With millions of Americans filing for unemployment and food banks struggling to keep up with COVID-19-induced demand, more restaurants may soon be able to allow supplemental nutrition assistance program (SNAP) recipients to use their benefits to purchase meals.
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Sen. Chris Murphy, D-Conn., and Rep. Jimmy Panetta, D-Calif., are proposing legislation to let Americans eligible for SNAP, which is formerly known as food stamps, to use their benefits to buy hot meals at restaurants, which are also struggling to stay open with lost revenue from shuttered dining rooms due to shelter in place orders.
Generally, restaurants cannot accept SNAP benefits as a form of payment unless states participate in the Restaurant Meals Program, which allows SNAP-eligible elderly, disabled and homeless populations to use their electronic benefit transaction cards to purchase meals. Murphy and Panetta’s legislation, the SNAP CARRY Act, would expand on the restaurant program and waive program requirements to make it easier for states and restaurants to offer subsidized meals during emergencies like the COVID-19 pandemic.
“With so many Americans struggling with hunger and so many restaurants struggling to remain in business during this pandemic, we must do everything we can to ensure that people can eat and those businesses can stay open. We can help achieve those objectives by allowing people to use their SNAP benefits to purchase low-cost prepared meals from restaurants,” Congressman Panetta said in a statement.
The SNAP CARRY program would only be implemented in states and restaurants that choose to participate, according to the proposed legislation. A restaurant would need to sign a memorandum of understanding with its state or county and offer a low-cost meal option on its menu. It will also need to have a payment system to process electronic SNAP transactions.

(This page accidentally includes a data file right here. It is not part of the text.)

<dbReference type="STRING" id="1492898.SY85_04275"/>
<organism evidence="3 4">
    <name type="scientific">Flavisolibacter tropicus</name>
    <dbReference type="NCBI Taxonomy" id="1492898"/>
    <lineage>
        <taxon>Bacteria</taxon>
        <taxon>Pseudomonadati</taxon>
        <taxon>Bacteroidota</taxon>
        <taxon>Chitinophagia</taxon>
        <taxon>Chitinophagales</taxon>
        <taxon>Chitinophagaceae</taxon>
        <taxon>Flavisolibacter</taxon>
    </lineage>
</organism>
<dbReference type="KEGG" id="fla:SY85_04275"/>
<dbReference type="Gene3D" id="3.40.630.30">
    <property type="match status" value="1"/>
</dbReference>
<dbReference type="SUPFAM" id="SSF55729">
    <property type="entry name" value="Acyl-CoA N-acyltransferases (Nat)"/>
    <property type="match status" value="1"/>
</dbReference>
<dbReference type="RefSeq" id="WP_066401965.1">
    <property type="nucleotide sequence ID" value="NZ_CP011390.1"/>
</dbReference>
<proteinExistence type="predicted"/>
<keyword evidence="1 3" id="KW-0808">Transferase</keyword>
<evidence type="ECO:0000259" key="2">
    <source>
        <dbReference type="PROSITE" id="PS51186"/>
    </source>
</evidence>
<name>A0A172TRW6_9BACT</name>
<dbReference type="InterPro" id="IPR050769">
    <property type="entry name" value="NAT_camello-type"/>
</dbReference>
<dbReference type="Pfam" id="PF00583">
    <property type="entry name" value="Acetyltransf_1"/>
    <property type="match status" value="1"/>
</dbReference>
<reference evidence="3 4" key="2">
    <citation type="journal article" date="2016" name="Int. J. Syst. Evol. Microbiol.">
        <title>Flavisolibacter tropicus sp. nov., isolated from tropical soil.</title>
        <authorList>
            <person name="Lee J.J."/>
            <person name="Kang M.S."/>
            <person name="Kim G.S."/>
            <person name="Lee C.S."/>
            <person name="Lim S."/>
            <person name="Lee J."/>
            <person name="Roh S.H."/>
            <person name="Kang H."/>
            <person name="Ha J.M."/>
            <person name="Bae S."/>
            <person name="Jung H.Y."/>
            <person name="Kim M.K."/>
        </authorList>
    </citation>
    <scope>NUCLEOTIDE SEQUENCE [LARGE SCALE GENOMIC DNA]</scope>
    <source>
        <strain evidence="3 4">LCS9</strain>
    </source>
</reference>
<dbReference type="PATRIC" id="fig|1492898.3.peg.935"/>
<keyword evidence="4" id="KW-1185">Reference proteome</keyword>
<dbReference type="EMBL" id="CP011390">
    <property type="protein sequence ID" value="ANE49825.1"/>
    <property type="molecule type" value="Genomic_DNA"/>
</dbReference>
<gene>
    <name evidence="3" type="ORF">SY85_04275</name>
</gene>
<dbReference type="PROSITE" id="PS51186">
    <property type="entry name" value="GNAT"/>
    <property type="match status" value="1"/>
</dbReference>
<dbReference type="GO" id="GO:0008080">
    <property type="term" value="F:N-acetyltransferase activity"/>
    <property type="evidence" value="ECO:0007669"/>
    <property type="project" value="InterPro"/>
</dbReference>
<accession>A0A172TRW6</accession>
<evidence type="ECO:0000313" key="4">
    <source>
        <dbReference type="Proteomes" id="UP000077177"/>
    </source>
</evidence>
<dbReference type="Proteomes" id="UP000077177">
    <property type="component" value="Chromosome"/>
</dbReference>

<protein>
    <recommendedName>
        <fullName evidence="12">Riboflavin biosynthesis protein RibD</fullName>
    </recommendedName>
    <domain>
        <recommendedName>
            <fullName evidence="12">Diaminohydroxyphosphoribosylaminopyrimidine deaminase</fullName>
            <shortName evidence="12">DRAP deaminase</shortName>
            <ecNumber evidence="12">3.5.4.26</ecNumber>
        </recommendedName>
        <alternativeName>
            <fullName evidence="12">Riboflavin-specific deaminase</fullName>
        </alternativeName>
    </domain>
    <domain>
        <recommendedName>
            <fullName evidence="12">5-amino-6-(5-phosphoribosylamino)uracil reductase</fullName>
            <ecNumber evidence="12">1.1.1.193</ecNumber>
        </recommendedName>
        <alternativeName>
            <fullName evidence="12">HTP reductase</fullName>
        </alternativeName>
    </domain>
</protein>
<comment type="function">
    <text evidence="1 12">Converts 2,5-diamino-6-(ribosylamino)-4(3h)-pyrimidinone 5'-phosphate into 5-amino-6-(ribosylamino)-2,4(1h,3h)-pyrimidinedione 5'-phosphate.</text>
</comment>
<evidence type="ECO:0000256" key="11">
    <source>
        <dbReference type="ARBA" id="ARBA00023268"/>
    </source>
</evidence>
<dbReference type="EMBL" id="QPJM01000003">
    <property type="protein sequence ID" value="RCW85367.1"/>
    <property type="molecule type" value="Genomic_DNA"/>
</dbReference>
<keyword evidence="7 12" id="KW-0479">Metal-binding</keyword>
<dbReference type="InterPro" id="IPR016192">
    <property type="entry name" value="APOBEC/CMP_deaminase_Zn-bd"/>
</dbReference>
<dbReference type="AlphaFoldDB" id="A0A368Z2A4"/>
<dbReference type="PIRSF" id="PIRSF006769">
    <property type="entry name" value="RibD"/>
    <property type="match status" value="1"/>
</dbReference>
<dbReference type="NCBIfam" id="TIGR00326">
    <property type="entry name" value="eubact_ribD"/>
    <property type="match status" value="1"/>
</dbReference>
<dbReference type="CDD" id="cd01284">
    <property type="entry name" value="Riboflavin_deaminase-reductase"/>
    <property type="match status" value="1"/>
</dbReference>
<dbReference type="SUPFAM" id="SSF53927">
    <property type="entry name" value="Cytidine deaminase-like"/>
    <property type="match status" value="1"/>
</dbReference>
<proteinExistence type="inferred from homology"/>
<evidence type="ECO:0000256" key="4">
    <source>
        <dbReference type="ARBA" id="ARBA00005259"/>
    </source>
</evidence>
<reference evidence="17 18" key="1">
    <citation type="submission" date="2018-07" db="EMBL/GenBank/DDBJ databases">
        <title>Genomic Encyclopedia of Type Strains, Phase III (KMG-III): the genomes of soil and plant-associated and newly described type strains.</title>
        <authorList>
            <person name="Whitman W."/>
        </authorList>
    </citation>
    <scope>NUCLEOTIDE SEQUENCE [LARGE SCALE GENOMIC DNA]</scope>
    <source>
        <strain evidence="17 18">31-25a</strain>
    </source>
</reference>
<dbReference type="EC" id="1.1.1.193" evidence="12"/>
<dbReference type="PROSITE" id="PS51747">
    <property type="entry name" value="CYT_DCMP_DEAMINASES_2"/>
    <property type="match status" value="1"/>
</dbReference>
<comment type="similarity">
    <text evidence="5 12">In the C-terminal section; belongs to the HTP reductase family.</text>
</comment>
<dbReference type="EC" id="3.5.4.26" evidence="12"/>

“With so many Americans struggling with hunger and so many restaurants struggling to remain in business during this pandemic, we must do everything we can to ensure that people can eat and those businesses can stay open."
Trade associations like the National Restaurant Association, the National Council of Chain restaurants and Congress Hunger Center are supporting the push for the SNAP CARRY Act.
“Restaurants want to continue to support their communities as an essential part of the food supply chain," Sean Kennedy, a National Restaurant Association spokesman, told Fox Business in a statement. "We applaud the introduction of the SNAP CARRY Act and look forward to working alongside anti-hunger groups to ensure that all people, including those that participate in SNAP, have as many food access points as possible during times of crisis."
RMP, the SNAP restaurant program, has been criticized because SNAP benefits could be used to purchase fast food or unhealthy food. However, advocates for the program argue that with supply chain issues at grocery stores and online retailers, other avenues to help low-income families get food is vital during the health pandemic.